The European Commission has put forward proposals on how European countries can work together to assess health technology.
The proposed Health Technology Assessment (HTA) will use information on the medical, social, economic, and ethical elements of a health technology in what is described as a “systematic, transparent, unbiased and robust manner”.
European Commission vice-president Jyrki Katainen said: “Reinforcing Health Technology Assessment co-operation at EU level boosts innovation and improves competitiveness of the medical industry.
“The healthcare sector is a crucial part of our economy; it accounts for approximately 10% of the EU’s GDP. We are proposing a regulatory framework that will bring benefits to patients all over Europe, while encouraging innovation, helping the take-up of high-quality medtech innovations and improving the sustainability of health systems across the EU.”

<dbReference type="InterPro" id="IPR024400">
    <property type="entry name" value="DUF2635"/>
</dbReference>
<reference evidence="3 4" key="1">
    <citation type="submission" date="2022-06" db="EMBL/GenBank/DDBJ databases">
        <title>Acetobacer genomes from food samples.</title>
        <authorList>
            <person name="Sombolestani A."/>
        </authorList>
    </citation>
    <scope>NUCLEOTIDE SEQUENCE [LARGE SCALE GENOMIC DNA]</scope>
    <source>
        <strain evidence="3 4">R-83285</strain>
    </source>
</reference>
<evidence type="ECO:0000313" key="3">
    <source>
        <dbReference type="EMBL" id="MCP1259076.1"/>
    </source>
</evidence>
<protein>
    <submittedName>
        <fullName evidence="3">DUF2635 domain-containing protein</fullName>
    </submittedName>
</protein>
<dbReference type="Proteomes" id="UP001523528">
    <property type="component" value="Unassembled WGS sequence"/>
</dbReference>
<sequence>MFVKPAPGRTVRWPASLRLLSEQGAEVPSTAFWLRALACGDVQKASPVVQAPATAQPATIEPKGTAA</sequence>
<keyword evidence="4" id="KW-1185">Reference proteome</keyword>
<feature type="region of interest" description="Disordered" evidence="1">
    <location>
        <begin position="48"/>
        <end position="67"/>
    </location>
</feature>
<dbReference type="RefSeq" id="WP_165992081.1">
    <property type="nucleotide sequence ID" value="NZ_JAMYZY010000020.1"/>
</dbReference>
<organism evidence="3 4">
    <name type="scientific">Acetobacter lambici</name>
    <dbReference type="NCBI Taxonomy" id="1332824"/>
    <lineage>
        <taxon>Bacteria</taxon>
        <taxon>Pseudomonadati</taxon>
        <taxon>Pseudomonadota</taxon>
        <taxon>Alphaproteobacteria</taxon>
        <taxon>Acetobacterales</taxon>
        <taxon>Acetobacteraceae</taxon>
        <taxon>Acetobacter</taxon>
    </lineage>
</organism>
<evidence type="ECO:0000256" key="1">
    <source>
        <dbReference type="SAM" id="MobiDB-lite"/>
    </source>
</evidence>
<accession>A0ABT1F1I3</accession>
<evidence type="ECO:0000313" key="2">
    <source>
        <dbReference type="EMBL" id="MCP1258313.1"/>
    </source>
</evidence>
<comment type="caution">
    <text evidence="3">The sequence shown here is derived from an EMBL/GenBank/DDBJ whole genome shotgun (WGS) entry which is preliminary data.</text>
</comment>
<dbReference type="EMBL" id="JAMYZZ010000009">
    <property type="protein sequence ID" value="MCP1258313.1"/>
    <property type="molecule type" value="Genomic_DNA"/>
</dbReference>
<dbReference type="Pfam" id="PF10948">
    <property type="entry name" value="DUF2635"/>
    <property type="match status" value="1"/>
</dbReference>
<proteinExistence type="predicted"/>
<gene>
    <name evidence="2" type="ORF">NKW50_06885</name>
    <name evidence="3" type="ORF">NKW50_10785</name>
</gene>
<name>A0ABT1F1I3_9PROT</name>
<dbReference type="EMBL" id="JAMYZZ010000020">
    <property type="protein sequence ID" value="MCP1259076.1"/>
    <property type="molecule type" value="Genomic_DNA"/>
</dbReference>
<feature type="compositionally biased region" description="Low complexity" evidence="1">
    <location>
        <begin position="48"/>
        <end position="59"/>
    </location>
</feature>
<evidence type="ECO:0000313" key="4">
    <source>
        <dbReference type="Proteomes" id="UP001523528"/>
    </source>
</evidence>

Under the proposals, EU member states will be able to use common HTA tools, methodologies and procedures across the EU, working together in four main areas: joint clinical assessments; joint scientific consultations; the identification of emerging health technologies; and continuing voluntary cooperation in other areas.
Individual EU countries will continue to be responsible for assessing non-clinical aspects of health technology, and making decisions on pricing and reimbursement.
The proposals will now be discussed by the European Parliament and the Council of Ministers.